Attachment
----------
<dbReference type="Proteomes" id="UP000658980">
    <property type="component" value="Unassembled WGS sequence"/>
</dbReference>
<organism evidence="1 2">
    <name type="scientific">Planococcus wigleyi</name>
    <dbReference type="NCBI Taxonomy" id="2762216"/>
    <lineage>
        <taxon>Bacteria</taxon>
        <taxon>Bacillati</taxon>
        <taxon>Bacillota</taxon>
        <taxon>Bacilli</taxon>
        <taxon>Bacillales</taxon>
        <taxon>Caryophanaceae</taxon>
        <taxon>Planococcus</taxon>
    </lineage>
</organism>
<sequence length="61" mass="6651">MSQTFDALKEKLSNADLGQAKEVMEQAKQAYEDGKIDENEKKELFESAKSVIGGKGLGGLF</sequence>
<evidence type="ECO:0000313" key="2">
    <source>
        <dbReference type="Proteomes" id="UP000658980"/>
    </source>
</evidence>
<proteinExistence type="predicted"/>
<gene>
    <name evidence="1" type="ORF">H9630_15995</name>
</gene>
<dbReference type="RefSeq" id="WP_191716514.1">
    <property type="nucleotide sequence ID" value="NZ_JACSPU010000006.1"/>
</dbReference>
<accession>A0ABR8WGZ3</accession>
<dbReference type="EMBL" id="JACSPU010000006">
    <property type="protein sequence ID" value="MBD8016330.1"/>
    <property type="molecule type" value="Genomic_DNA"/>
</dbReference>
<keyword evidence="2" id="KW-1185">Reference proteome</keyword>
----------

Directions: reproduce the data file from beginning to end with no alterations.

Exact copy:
<dbReference type="Proteomes" id="UP000658980">
    <property type="component" value="Unassembled WGS sequence"/>
</dbReference>
<organism evidence="1 2">
    <name type="scientific">Planococcus wigleyi</name>
    <dbReference type="NCBI Taxonomy" id="2762216"/>
    <lineage>
        <taxon>Bacteria</taxon>
        <taxon>Bacillati</taxon>
        <taxon>Bacillota</taxon>
        <taxon>Bacilli</taxon>
        <taxon>Bacillales</taxon>
        <taxon>Caryophanaceae</taxon>
        <taxon>Planococcus</taxon>
    </lineage>
</organism>
<sequence length="61" mass="6651">MSQTFDALKEKLSNADLGQAKEVMEQAKQAYEDGKIDENEKKELFESAKSVIGGKGLGGLF</sequence>
<evidence type="ECO:0000313" key="2">
    <source>
        <dbReference type="Proteomes" id="UP000658980"/>
    </source>
</evidence>
<proteinExistence type="predicted"/>
<gene>
    <name evidence="1" type="ORF">H9630_15995</name>
</gene>
<dbReference type="RefSeq" id="WP_191716514.1">
    <property type="nucleotide sequence ID" value="NZ_JACSPU010000006.1"/>
</dbReference>
<accession>A0ABR8WGZ3</accession>
<dbReference type="EMBL" id="JACSPU010000006">
    <property type="protein sequence ID" value="MBD8016330.1"/>
    <property type="molecule type" value="Genomic_DNA"/>
</dbReference>
<keyword evidence="2" id="KW-1185">Reference proteome</keyword>